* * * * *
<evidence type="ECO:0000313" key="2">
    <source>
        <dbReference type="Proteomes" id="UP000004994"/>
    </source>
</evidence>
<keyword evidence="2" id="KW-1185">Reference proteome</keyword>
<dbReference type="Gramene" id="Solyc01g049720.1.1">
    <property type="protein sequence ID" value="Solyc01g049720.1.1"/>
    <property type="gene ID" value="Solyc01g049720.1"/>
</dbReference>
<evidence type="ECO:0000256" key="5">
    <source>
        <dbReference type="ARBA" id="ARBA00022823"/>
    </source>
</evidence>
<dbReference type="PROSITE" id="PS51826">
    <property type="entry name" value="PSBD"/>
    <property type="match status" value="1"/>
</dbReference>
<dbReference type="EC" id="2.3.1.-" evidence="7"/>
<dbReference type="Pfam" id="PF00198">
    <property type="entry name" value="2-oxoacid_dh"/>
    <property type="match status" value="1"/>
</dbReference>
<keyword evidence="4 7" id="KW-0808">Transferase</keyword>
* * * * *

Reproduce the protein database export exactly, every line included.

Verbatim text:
<evidence type="ECO:0000313" key="2">
    <source>
        <dbReference type="Proteomes" id="UP000004994"/>
    </source>
</evidence>
<keyword evidence="2" id="KW-1185">Reference proteome</keyword>
<dbReference type="Gramene" id="Solyc01g049720.1.1">
    <property type="protein sequence ID" value="Solyc01g049720.1.1"/>
    <property type="gene ID" value="Solyc01g049720.1"/>
</dbReference>
<evidence type="ECO:0000256" key="5">
    <source>
        <dbReference type="ARBA" id="ARBA00022823"/>
    </source>
</evidence>
<dbReference type="PROSITE" id="PS51826">
    <property type="entry name" value="PSBD"/>
    <property type="match status" value="1"/>
</dbReference>
<dbReference type="EC" id="2.3.1.-" evidence="7"/>
<dbReference type="Pfam" id="PF00198">
    <property type="entry name" value="2-oxoacid_dh"/>
    <property type="match status" value="1"/>
</dbReference>
<keyword evidence="4 7" id="KW-0808">Transferase</keyword>